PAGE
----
Smart Ways to Use Google Docs for Better Online Group Learning
Advancements in online collaboration are rapidly changing the way in which we learn, and Google is pioneering the field with Google Docs. The development team continually adds new features and enhancements to the free online productivity suite, similar to Microsoft Office, which now includes applications for creating and editing text documents, spreadsheets, presentations, drawings, and forms. Students and teachers are leading the parade of enthusiastic users, finding innovative ways to enhance education using Google Docs.
Whether they are sharing a presentation for class, tracking the progress of a group project, brainstorming ideas, or giving / receiving assistance with homework, Google Docs allows students and teachers to:
- Store, share, and work together on files using their computer or smart phone from any location. All it takes is Internet access and a free Google account
- Upload files from a desktop and share them by sending email invites to collaborators
- Choose whether collaborators can just view or freely edit files
- View and edit Microsoft Office files regardless of what version of the software they may have on their PCs
- Create Microsoft Office-compatible files even if they don’t have the software on their own computers
- Open and edit Google Docs with Microsoft Office software on their computers
- See changes made real-time, character-by-character, while others type in a document, spreadsheet or presentation
- Group chat to discuss projects or participate in presentations
- Revert to automatically-saved previous versions of documents and spreadsheets; look through revision history
- Organize files with shared folders, including Google Chrome bookmarks
- Choose from thousands of templates created by the larger user community including project timelines, to-do lists, monthly calendars, surveys / feedback forms, presentation designs, and contact lists
- Publish files on project websites created with Google Sites
- Search files for words or phrases
- Convert PDF files to images and text
- Deliver files that are too large for email
- Prevent loss of work by storing files online, and by automatic saving within Google Docs applications
- Save backup copies of files for safekeeping
Google Docs applications include:
- Documents – A free word processing program with margins, tables, charts, comments, footnotes, etc. Recent enhancements include the ability to see others highlight text, to quickly type equations using LaTeX shortcuts, and to translate a document into 53 different languages
- Spreadsheets – Use Spreadsheets to track budgets, run financial calculations, manage data, write complex formulas, and apply conditional formatting
- Presentations – Create presentations online, adding text, video and images directly into slides, and share presentations on the Web like movies by embedding into a website or watching within Google Docs. Use chat to address the speaker or the rest of the viewers.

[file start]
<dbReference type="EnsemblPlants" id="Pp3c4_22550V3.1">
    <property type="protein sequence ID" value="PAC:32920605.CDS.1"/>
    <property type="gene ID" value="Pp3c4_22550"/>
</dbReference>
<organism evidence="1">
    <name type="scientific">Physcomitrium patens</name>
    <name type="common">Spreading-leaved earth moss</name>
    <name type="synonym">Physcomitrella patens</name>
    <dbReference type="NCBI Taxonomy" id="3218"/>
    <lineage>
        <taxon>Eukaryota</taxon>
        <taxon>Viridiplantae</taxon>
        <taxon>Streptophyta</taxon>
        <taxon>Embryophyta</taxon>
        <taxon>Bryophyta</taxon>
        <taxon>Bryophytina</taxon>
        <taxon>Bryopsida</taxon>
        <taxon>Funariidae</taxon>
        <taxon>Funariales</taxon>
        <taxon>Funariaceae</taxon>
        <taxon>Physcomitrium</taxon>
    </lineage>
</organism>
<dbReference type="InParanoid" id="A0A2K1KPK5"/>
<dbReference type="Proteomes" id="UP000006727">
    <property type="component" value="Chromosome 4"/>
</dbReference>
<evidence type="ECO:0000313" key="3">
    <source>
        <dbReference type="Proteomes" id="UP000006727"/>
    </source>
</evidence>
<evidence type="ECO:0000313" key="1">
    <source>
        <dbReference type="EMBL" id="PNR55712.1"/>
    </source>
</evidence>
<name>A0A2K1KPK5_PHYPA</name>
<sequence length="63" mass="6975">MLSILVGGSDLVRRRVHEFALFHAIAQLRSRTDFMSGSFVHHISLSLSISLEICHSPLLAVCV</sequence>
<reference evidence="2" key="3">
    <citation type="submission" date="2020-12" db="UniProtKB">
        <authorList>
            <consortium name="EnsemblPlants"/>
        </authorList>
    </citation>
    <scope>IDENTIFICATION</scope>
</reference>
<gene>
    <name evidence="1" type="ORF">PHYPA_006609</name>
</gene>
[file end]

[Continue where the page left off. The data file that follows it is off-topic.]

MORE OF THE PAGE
- Drawings – Diagram processes, create flow charts, or document structures with this facilitated drawing program. Draw freehand together for quick ideas or sketches, and then insert them into documents, spreadsheets or presentations, or publish them on Web pages.
- Forms – Quickly create an HTML survey form for collecting information, choosing from 60+ themes and 7+ types of questions. View records in a spreadsheet that is automatically updated. Generate sophisticated graphs and charts and plug them into presentations, documents or sites.
Other Google Apps, such as Google Sites and Google Calendar expand the capabilities of Google Docs for students and teachers. In addition, the Google Apps Marketplace has hundreds of compatible, useful programs.
Working together through sharing files and applications like Google Docs allows students to:
- Contribute individually or meet virtually in their own time frame, 24/7, without worrying about transportation or coordinating schedules
- Develop a wiki resource center for a group, project, class, or department in which research results can be shared
- Assign tasks, set deadline dates, and track progress
- Save paper and money by obtaining course materials electronically
- Avoid losing work and keep off-site backups for safekeeping
- Conduct surveys, ask for reviews, or get feedback about a project, class, or student group
- Use mobile editing to update a project status or work on homework virtually anywhere, anytime
- Get feedback from professors without having to sit outside the door at office hours
- Have their level of participation and contributed content more fairly evaluated by professors and fellow group members who can look through revisions
- See more accountability in group projects because of the visibility of each other’s work to themselves and their teacher
Check out the Google Docs demo.
Ellen Berry, a member of the BrainTrack writing staff, writes about a variety of topics pertaining to college students.